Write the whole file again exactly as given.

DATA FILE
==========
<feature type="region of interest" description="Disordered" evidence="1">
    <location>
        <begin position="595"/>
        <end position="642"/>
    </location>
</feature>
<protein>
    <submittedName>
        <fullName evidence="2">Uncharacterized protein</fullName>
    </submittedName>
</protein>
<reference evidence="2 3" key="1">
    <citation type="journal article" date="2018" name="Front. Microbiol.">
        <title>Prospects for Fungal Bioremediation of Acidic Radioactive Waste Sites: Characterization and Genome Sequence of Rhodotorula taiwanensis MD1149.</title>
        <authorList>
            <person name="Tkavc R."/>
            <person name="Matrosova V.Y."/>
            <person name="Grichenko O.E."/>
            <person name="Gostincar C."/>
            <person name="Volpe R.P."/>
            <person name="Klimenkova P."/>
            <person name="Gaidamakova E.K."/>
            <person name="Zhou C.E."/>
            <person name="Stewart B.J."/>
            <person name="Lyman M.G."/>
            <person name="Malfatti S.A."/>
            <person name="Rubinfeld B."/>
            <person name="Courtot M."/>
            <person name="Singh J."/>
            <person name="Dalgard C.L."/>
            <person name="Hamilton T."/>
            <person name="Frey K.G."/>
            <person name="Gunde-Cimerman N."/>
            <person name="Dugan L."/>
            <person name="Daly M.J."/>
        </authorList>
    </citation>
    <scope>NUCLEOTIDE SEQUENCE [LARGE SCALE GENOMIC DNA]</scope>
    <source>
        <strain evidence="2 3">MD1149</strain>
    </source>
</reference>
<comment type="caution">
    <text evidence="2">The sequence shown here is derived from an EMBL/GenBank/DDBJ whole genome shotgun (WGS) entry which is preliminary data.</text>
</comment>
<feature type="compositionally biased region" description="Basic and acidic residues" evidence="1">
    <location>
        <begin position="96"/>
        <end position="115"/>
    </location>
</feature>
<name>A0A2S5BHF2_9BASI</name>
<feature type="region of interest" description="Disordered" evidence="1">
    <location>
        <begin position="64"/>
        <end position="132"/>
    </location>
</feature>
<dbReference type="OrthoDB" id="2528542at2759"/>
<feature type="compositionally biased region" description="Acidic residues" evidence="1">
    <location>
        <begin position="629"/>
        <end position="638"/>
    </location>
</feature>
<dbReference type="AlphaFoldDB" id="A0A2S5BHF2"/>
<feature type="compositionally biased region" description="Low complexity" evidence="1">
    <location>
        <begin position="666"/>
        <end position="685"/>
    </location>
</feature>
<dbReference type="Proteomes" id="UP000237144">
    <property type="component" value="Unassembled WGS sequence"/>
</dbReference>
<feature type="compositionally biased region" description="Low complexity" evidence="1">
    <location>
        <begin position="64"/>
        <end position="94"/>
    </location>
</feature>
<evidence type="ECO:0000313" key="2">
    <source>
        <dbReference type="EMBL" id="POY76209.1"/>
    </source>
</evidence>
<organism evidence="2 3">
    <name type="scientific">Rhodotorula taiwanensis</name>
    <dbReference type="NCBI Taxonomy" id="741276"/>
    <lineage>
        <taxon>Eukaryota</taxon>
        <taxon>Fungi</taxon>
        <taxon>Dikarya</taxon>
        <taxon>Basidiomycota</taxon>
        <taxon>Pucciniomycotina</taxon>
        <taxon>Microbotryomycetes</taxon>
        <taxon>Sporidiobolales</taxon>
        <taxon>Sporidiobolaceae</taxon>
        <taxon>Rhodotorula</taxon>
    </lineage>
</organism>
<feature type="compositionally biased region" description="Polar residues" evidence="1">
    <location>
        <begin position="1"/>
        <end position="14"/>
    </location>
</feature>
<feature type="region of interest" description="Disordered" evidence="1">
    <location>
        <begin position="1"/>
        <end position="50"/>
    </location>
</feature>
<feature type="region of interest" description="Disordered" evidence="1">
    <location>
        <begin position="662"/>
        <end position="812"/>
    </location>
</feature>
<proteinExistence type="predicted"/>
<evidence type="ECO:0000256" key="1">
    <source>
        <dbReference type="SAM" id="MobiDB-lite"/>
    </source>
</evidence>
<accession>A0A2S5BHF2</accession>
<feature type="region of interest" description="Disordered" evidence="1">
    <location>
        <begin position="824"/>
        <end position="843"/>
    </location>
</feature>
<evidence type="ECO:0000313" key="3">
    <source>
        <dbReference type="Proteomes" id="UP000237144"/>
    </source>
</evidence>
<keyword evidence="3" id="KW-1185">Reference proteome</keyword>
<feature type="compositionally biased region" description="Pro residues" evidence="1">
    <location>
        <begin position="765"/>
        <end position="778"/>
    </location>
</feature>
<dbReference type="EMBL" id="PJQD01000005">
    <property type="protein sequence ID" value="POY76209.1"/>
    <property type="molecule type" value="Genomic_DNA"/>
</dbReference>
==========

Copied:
<feature type="region of interest" description="Disordered" evidence="1">
    <location>
        <begin position="595"/>
        <end position="642"/>
    </location>
</feature>
<protein>
    <submittedName>
        <fullName evidence="2">Uncharacterized protein</fullName>
    </submittedName>
</protein>
<reference evidence="2 3" key="1">
    <citation type="journal article" date="2018" name="Front. Microbiol.">
        <title>Prospects for Fungal Bioremediation of Acidic Radioactive Waste Sites: Characterization and Genome Sequence of Rhodotorula taiwanensis MD1149.</title>
        <authorList>
            <person name="Tkavc R."/>
            <person name="Matrosova V.Y."/>
            <person name="Grichenko O.E."/>
            <person name="Gostincar C."/>
            <person name="Volpe R.P."/>
            <person name="Klimenkova P."/>
            <person name="Gaidamakova E.K."/>
            <person name="Zhou C.E."/>
            <person name="Stewart B.J."/>
            <person name="Lyman M.G."/>
            <person name="Malfatti S.A."/>
            <person name="Rubinfeld B."/>
            <person name="Courtot M."/>
            <person name="Singh J."/>
            <person name="Dalgard C.L."/>
            <person name="Hamilton T."/>
            <person name="Frey K.G."/>
            <person name="Gunde-Cimerman N."/>
            <person name="Dugan L."/>
            <person name="Daly M.J."/>
        </authorList>
    </citation>
    <scope>NUCLEOTIDE SEQUENCE [LARGE SCALE GENOMIC DNA]</scope>
    <source>
        <strain evidence="2 3">MD1149</strain>
    </source>
</reference>
<comment type="caution">
    <text evidence="2">The sequence shown here is derived from an EMBL/GenBank/DDBJ whole genome shotgun (WGS) entry which is preliminary data.</text>
</comment>
<feature type="compositionally biased region" description="Basic and acidic residues" evidence="1">
    <location>
        <begin position="96"/>
        <end position="115"/>
    </location>
</feature>
<name>A0A2S5BHF2_9BASI</name>
<feature type="region of interest" description="Disordered" evidence="1">
    <location>
        <begin position="64"/>
        <end position="132"/>
    </location>
</feature>
<dbReference type="OrthoDB" id="2528542at2759"/>
<feature type="compositionally biased region" description="Acidic residues" evidence="1">
    <location>
        <begin position="629"/>
        <end position="638"/>
    </location>
</feature>
<dbReference type="AlphaFoldDB" id="A0A2S5BHF2"/>
<feature type="compositionally biased region" description="Low complexity" evidence="1">
    <location>
        <begin position="666"/>
        <end position="685"/>
    </location>
</feature>
<dbReference type="Proteomes" id="UP000237144">
    <property type="component" value="Unassembled WGS sequence"/>
</dbReference>
<feature type="compositionally biased region" description="Low complexity" evidence="1">
    <location>
        <begin position="64"/>
        <end position="94"/>
    </location>
</feature>
<evidence type="ECO:0000313" key="2">
    <source>
        <dbReference type="EMBL" id="POY76209.1"/>
    </source>
</evidence>
<organism evidence="2 3">
    <name type="scientific">Rhodotorula taiwanensis</name>
    <dbReference type="NCBI Taxonomy" id="741276"/>
    <lineage>
        <taxon>Eukaryota</taxon>
        <taxon>Fungi</taxon>
        <taxon>Dikarya</taxon>
        <taxon>Basidiomycota</taxon>
        <taxon>Pucciniomycotina</taxon>
        <taxon>Microbotryomycetes</taxon>
        <taxon>Sporidiobolales</taxon>
        <taxon>Sporidiobolaceae</taxon>
        <taxon>Rhodotorula</taxon>
    </lineage>
</organism>
<feature type="compositionally biased region" description="Polar residues" evidence="1">
    <location>
        <begin position="1"/>
        <end position="14"/>
    </location>
</feature>
<feature type="region of interest" description="Disordered" evidence="1">
    <location>
        <begin position="1"/>
        <end position="50"/>
    </location>
</feature>
<feature type="region of interest" description="Disordered" evidence="1">
    <location>
        <begin position="662"/>
        <end position="812"/>
    </location>
</feature>
<proteinExistence type="predicted"/>
<evidence type="ECO:0000256" key="1">
    <source>
        <dbReference type="SAM" id="MobiDB-lite"/>
    </source>
</evidence>
<accession>A0A2S5BHF2</accession>
<feature type="region of interest" description="Disordered" evidence="1">
    <location>
        <begin position="824"/>
        <end position="843"/>
    </location>
</feature>
<evidence type="ECO:0000313" key="3">
    <source>
        <dbReference type="Proteomes" id="UP000237144"/>
    </source>
</evidence>
<keyword evidence="3" id="KW-1185">Reference proteome</keyword>
<feature type="compositionally biased region" description="Pro residues" evidence="1">
    <location>
        <begin position="765"/>
        <end position="778"/>
    </location>
</feature>
<dbReference type="EMBL" id="PJQD01000005">
    <property type="protein sequence ID" value="POY76209.1"/>
    <property type="molecule type" value="Genomic_DNA"/>
</dbReference>